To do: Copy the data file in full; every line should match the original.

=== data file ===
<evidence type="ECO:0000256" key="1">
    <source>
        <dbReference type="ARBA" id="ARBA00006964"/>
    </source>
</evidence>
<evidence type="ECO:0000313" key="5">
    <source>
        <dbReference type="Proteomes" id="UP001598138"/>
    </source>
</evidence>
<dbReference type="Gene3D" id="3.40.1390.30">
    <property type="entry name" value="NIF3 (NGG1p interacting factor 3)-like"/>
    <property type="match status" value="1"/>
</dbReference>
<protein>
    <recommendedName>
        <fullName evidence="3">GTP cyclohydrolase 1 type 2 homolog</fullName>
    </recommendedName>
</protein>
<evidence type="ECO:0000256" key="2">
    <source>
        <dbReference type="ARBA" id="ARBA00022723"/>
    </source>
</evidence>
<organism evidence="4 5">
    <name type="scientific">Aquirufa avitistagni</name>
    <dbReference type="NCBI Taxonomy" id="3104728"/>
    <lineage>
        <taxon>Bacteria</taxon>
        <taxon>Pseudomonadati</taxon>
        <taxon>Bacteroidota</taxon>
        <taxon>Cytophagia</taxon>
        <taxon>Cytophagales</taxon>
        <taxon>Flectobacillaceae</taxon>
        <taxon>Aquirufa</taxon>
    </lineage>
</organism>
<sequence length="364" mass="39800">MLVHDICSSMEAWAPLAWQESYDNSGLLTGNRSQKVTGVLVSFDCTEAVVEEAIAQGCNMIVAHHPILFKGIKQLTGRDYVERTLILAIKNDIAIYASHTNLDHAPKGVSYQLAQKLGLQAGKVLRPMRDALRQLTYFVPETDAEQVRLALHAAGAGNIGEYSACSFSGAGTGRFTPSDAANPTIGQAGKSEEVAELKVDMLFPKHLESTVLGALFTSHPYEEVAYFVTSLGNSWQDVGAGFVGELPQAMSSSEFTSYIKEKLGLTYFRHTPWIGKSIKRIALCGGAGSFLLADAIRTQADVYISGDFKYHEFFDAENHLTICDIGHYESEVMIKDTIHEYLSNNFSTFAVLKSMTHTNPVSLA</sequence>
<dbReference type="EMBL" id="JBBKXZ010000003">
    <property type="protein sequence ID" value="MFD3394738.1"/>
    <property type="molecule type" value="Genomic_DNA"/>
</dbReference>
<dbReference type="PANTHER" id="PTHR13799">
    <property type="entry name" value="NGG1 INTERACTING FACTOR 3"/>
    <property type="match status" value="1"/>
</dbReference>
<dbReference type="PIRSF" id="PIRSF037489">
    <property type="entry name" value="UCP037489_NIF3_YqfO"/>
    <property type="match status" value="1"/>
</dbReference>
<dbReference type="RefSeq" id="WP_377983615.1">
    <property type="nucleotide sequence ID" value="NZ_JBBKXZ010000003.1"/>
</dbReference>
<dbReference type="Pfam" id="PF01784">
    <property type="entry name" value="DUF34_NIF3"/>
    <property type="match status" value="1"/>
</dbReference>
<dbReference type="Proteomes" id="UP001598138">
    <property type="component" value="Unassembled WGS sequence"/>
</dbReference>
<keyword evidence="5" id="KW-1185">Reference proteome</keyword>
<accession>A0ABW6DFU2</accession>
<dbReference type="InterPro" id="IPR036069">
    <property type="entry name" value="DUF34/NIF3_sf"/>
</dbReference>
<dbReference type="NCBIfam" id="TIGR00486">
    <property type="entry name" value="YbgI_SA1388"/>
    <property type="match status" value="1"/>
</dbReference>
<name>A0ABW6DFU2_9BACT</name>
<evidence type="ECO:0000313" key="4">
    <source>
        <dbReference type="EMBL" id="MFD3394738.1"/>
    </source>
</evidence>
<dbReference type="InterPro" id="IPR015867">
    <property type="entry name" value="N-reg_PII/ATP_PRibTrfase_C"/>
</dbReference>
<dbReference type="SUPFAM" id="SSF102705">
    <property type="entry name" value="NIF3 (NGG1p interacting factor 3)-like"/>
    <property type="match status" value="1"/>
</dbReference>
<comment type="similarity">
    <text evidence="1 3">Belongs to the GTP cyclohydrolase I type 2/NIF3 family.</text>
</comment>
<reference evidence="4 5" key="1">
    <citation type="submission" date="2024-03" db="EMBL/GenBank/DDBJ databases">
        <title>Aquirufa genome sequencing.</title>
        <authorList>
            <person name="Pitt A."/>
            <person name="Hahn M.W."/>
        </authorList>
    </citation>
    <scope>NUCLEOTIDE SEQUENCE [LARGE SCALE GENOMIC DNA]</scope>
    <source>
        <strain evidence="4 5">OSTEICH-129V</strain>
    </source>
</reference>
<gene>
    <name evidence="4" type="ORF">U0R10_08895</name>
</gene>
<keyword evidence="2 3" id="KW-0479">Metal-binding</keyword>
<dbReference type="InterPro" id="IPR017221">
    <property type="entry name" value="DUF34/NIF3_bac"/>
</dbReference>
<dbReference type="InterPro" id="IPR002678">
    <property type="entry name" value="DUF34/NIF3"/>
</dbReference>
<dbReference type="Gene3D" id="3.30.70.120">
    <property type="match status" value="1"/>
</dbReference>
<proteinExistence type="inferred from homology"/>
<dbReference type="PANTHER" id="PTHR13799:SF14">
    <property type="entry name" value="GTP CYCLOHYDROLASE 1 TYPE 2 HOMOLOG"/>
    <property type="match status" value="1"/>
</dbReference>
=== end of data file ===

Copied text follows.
<evidence type="ECO:0000256" key="1">
    <source>
        <dbReference type="ARBA" id="ARBA00006964"/>
    </source>
</evidence>
<evidence type="ECO:0000313" key="5">
    <source>
        <dbReference type="Proteomes" id="UP001598138"/>
    </source>
</evidence>
<dbReference type="Gene3D" id="3.40.1390.30">
    <property type="entry name" value="NIF3 (NGG1p interacting factor 3)-like"/>
    <property type="match status" value="1"/>
</dbReference>
<protein>
    <recommendedName>
        <fullName evidence="3">GTP cyclohydrolase 1 type 2 homolog</fullName>
    </recommendedName>
</protein>
<evidence type="ECO:0000256" key="2">
    <source>
        <dbReference type="ARBA" id="ARBA00022723"/>
    </source>
</evidence>
<organism evidence="4 5">
    <name type="scientific">Aquirufa avitistagni</name>
    <dbReference type="NCBI Taxonomy" id="3104728"/>
    <lineage>
        <taxon>Bacteria</taxon>
        <taxon>Pseudomonadati</taxon>
        <taxon>Bacteroidota</taxon>
        <taxon>Cytophagia</taxon>
        <taxon>Cytophagales</taxon>
        <taxon>Flectobacillaceae</taxon>
        <taxon>Aquirufa</taxon>
    </lineage>
</organism>
<sequence length="364" mass="39800">MLVHDICSSMEAWAPLAWQESYDNSGLLTGNRSQKVTGVLVSFDCTEAVVEEAIAQGCNMIVAHHPILFKGIKQLTGRDYVERTLILAIKNDIAIYASHTNLDHAPKGVSYQLAQKLGLQAGKVLRPMRDALRQLTYFVPETDAEQVRLALHAAGAGNIGEYSACSFSGAGTGRFTPSDAANPTIGQAGKSEEVAELKVDMLFPKHLESTVLGALFTSHPYEEVAYFVTSLGNSWQDVGAGFVGELPQAMSSSEFTSYIKEKLGLTYFRHTPWIGKSIKRIALCGGAGSFLLADAIRTQADVYISGDFKYHEFFDAENHLTICDIGHYESEVMIKDTIHEYLSNNFSTFAVLKSMTHTNPVSLA</sequence>
<dbReference type="EMBL" id="JBBKXZ010000003">
    <property type="protein sequence ID" value="MFD3394738.1"/>
    <property type="molecule type" value="Genomic_DNA"/>
</dbReference>
<dbReference type="PANTHER" id="PTHR13799">
    <property type="entry name" value="NGG1 INTERACTING FACTOR 3"/>
    <property type="match status" value="1"/>
</dbReference>
<dbReference type="PIRSF" id="PIRSF037489">
    <property type="entry name" value="UCP037489_NIF3_YqfO"/>
    <property type="match status" value="1"/>
</dbReference>
<dbReference type="RefSeq" id="WP_377983615.1">
    <property type="nucleotide sequence ID" value="NZ_JBBKXZ010000003.1"/>
</dbReference>
<dbReference type="Pfam" id="PF01784">
    <property type="entry name" value="DUF34_NIF3"/>
    <property type="match status" value="1"/>
</dbReference>
<dbReference type="Proteomes" id="UP001598138">
    <property type="component" value="Unassembled WGS sequence"/>
</dbReference>
<keyword evidence="5" id="KW-1185">Reference proteome</keyword>
<accession>A0ABW6DFU2</accession>
<dbReference type="InterPro" id="IPR036069">
    <property type="entry name" value="DUF34/NIF3_sf"/>
</dbReference>
<dbReference type="NCBIfam" id="TIGR00486">
    <property type="entry name" value="YbgI_SA1388"/>
    <property type="match status" value="1"/>
</dbReference>
<name>A0ABW6DFU2_9BACT</name>
<evidence type="ECO:0000313" key="4">
    <source>
        <dbReference type="EMBL" id="MFD3394738.1"/>
    </source>
</evidence>
<dbReference type="InterPro" id="IPR015867">
    <property type="entry name" value="N-reg_PII/ATP_PRibTrfase_C"/>
</dbReference>
<dbReference type="SUPFAM" id="SSF102705">
    <property type="entry name" value="NIF3 (NGG1p interacting factor 3)-like"/>
    <property type="match status" value="1"/>
</dbReference>
<comment type="similarity">
    <text evidence="1 3">Belongs to the GTP cyclohydrolase I type 2/NIF3 family.</text>
</comment>
<reference evidence="4 5" key="1">
    <citation type="submission" date="2024-03" db="EMBL/GenBank/DDBJ databases">
        <title>Aquirufa genome sequencing.</title>
        <authorList>
            <person name="Pitt A."/>
            <person name="Hahn M.W."/>
        </authorList>
    </citation>
    <scope>NUCLEOTIDE SEQUENCE [LARGE SCALE GENOMIC DNA]</scope>
    <source>
        <strain evidence="4 5">OSTEICH-129V</strain>
    </source>
</reference>
<gene>
    <name evidence="4" type="ORF">U0R10_08895</name>
</gene>
<keyword evidence="2 3" id="KW-0479">Metal-binding</keyword>
<dbReference type="InterPro" id="IPR017221">
    <property type="entry name" value="DUF34/NIF3_bac"/>
</dbReference>
<dbReference type="InterPro" id="IPR002678">
    <property type="entry name" value="DUF34/NIF3"/>
</dbReference>
<dbReference type="Gene3D" id="3.30.70.120">
    <property type="match status" value="1"/>
</dbReference>
<proteinExistence type="inferred from homology"/>
<dbReference type="PANTHER" id="PTHR13799:SF14">
    <property type="entry name" value="GTP CYCLOHYDROLASE 1 TYPE 2 HOMOLOG"/>
    <property type="match status" value="1"/>
</dbReference>